Elton Welsby

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Roger Elton Welsby (born 28 May 1951 in St Helens, Lancashire) is an English television sports presenter who works under the name Elton Welsby.

The ITV years[edit]

Welsby began his broadcasting career on Liverpool radio station Radio City as a sports reporter and commentator.[1] In January 1978 he joined Granada Television, working on its football programme The Kick Off Match and presented its 1980s successors Match Night (if shown on a Saturday) and Match Time (if broadcast on a Sunday) until their demise in 1983. Welsby was primarily a presenter, but did occasionally deputise as commentator.

When Granada revived Kick Off in 1989 after a six-year absence, Welsby returned as presenter despite by then presenting networked shows, he was one of the anchors of the 1988 Seoul Olympics, the last Olympic Games to be covered by the network, and also presented the Saturday afternoon Results Service from 1985 onwards.

Welsby occasionally presented live matches for ITV in 1986, becoming the regular host in 1987-88. At the start of the 1988-89 season, ITV began broadcasting exclusive live coverage of the Football League, it was the task of Greg Dyke to oversee the coverage and he entrusted Welsby as presenter of The Match, anchoring numerous dramatic matches over the next four years-most notably Arsenal's 2-0 win against Liverpool in the last game of the season which saw the Gunners snatch a last minute winner at Anfield.

The loss of top flight football to Sky Sports in 1992 hit ITV Sport hard, and Welsby's final work as ITV's lead football presenter was at the 1992 European Championship. After this, he ceased working for ITV Sport and returned to Granada full-time.

Welsby continued to present regional programming for Granada, including Granada Goals Extra, The Granada Match, the station's crown green bowls coverage, and the midweek sports programming until May 2000 when the station decided not to renew his contract. In an interview in 2015 Welsby was critical of Soccer Sunday, the last programme he presented, branding it a "poor show with poor content and poor journalistic standards".[2]

Welsby occasionally returned as a guest on the Granada Soccer Night programme, and in 2001 he went back to radio to present Elton Welsby's Soccer Saturday for North-West regional station Century FM - a role he held for three years.

Other work[edit]

Welsby was the final presenter of British gameshow Busman's Holiday following on from Julian Pettifer and Sarah Kennedy,[3][4] he is regularly involved in corporate and charity work, and is known for his close association with the Zoe's Place children's hospice.[5]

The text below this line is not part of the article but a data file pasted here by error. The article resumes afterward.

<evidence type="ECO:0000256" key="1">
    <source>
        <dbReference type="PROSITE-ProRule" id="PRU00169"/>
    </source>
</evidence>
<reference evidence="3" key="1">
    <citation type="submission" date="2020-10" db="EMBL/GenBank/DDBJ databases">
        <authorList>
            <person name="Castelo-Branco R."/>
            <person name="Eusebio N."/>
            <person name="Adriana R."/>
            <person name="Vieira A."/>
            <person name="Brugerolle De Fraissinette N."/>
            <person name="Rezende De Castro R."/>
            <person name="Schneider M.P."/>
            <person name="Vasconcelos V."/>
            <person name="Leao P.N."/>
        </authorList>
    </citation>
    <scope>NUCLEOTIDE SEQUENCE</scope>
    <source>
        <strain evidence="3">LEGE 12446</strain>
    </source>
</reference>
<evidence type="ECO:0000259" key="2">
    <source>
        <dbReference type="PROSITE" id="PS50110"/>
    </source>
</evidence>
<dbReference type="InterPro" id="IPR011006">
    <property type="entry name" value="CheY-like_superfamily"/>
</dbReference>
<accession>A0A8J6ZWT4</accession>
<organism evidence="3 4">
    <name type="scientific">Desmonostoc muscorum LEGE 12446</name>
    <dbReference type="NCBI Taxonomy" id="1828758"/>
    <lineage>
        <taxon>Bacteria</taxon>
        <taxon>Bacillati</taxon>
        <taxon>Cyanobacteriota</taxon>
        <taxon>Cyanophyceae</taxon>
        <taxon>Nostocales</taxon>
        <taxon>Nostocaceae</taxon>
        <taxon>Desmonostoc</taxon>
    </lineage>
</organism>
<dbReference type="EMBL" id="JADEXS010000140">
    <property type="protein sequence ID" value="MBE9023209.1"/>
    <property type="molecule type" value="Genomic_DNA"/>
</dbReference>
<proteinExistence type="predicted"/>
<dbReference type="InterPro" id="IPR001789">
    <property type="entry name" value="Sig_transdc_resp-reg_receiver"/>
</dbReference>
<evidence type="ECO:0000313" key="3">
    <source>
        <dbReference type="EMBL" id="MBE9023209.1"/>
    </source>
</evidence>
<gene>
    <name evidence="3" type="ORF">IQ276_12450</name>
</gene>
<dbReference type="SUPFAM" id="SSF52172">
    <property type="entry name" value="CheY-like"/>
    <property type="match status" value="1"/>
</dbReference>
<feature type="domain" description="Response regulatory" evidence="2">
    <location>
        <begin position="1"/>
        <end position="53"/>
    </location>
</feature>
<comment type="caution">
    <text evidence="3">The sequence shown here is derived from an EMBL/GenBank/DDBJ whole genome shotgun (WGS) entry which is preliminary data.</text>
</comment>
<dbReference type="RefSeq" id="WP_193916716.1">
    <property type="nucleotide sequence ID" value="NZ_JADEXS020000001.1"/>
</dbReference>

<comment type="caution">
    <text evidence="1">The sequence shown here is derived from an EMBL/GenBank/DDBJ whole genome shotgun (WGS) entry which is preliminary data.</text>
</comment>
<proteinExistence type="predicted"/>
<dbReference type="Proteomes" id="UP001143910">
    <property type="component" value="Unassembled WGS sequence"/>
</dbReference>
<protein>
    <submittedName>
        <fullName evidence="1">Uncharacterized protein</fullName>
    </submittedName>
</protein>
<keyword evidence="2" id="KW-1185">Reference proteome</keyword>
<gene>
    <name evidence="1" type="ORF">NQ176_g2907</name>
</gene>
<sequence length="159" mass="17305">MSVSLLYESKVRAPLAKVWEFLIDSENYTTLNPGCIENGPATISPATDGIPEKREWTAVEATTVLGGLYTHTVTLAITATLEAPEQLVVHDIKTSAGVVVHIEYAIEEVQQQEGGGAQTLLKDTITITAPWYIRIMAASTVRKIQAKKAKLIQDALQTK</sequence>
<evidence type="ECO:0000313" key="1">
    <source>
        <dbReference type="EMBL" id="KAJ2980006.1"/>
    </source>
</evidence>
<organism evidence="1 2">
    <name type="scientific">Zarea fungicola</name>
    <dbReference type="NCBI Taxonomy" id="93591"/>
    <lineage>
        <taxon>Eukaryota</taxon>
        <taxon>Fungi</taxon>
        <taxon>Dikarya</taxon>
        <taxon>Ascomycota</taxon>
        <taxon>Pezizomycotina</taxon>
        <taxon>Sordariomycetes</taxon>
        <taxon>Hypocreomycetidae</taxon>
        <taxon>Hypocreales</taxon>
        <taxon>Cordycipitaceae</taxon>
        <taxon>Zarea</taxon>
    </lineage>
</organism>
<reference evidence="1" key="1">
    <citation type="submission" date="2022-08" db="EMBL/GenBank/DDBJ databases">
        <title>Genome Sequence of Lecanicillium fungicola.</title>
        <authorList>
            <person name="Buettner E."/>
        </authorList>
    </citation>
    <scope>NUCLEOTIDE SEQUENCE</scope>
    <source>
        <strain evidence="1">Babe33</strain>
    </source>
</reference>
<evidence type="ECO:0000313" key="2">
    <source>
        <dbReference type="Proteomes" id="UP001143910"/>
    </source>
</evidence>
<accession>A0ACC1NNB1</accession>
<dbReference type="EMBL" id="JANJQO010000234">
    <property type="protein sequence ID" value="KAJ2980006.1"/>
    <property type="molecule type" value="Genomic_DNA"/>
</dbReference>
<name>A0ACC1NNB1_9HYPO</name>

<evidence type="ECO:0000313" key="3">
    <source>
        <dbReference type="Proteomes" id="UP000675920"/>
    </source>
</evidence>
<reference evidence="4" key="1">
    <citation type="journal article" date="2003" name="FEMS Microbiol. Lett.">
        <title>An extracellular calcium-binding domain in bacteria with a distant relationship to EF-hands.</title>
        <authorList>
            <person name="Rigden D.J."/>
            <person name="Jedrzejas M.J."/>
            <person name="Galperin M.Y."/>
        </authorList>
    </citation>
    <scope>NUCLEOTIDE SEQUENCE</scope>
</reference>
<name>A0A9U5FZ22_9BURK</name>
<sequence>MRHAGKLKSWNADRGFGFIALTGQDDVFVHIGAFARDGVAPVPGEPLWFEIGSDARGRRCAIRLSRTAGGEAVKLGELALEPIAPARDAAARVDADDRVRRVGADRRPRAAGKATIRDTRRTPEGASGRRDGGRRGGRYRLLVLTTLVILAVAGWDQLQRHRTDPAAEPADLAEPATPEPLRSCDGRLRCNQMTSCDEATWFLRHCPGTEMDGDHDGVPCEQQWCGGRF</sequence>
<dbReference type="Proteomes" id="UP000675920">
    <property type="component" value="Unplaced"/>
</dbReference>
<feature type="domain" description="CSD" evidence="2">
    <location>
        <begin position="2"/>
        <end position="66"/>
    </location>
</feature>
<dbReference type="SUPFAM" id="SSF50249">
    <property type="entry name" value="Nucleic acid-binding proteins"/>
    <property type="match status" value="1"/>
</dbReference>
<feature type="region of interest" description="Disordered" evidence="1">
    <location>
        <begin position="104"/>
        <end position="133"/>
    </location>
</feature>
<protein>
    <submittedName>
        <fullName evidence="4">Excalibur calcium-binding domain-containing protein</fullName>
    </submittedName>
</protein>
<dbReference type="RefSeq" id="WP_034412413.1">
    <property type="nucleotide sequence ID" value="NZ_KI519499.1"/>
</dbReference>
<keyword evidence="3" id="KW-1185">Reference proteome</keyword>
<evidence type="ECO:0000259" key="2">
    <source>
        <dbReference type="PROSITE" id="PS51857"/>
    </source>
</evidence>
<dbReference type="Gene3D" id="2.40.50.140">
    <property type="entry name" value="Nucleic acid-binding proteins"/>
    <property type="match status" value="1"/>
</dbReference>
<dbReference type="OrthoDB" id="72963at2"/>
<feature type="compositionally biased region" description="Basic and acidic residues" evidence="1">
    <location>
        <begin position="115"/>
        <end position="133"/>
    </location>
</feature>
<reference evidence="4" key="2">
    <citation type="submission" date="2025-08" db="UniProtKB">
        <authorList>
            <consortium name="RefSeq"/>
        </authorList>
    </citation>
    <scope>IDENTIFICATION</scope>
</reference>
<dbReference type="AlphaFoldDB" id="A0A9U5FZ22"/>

In 2011, Welsby made a brief appearance on Michael Bublé: Home for Christmas, a Christmas programme presented by Canadian singer Michael Bublé.

Welsby is nowadays rarely involved in sports presenting, although in the mid-2000s he was seen presenting Crown Green Bowls for Sky Sports.[6] Welsby toured the country with Ricky Tomlinson in the theatre tour, An Evening with Ricky Tomlinson, where he interviewed Tomlinson in character as Jim Royle.[citation needed]

Cultural references[edit]

Welsby is name-checked by the Birkenhead band Half Man Half Biscuit in the song "A Country Practice", found on their 1998 album Four Lads Who Shook the Wirral.[7]

Welsby is referred to in Episode 4 of the BBC Radio 4 show Knowing Me, Knowing You with Alan Partridge, where fictional impressionist Steve Thompson mockingly calls presenter Alan Partridge "the non-thinking man's Elton Welsby".[citation needed]


  1. ^ Barham, Kathy (2006) 194 Radio City - The Heart of Liverpool, Lulu.com, ISBN 978-1-4116-8814-8, p. 99
  2. ^ Padman, Tony (2015) "Elton Welsby interview"
  3. ^ Plunkett, John (2002) "University Challenge turns pro", The Guardian (London), 21 November 2002, retrieved 1 January 2011
  4. ^ "Busman's Holiday". IMDB.com. Retrieved 17 August 2012.
  5. ^ "Elton goes into the red". The Free Library By Farlex. Retrieved 17 August 2012.
  6. ^ "World famous green woos back cameras", Blackpool Gazette, 17 September 2005, retrieved 1 January 2011
  7. ^ "Half Man Half Biscuit - A Country Practice Lyrics". SongLyrics. Retrieved 17 August 2012.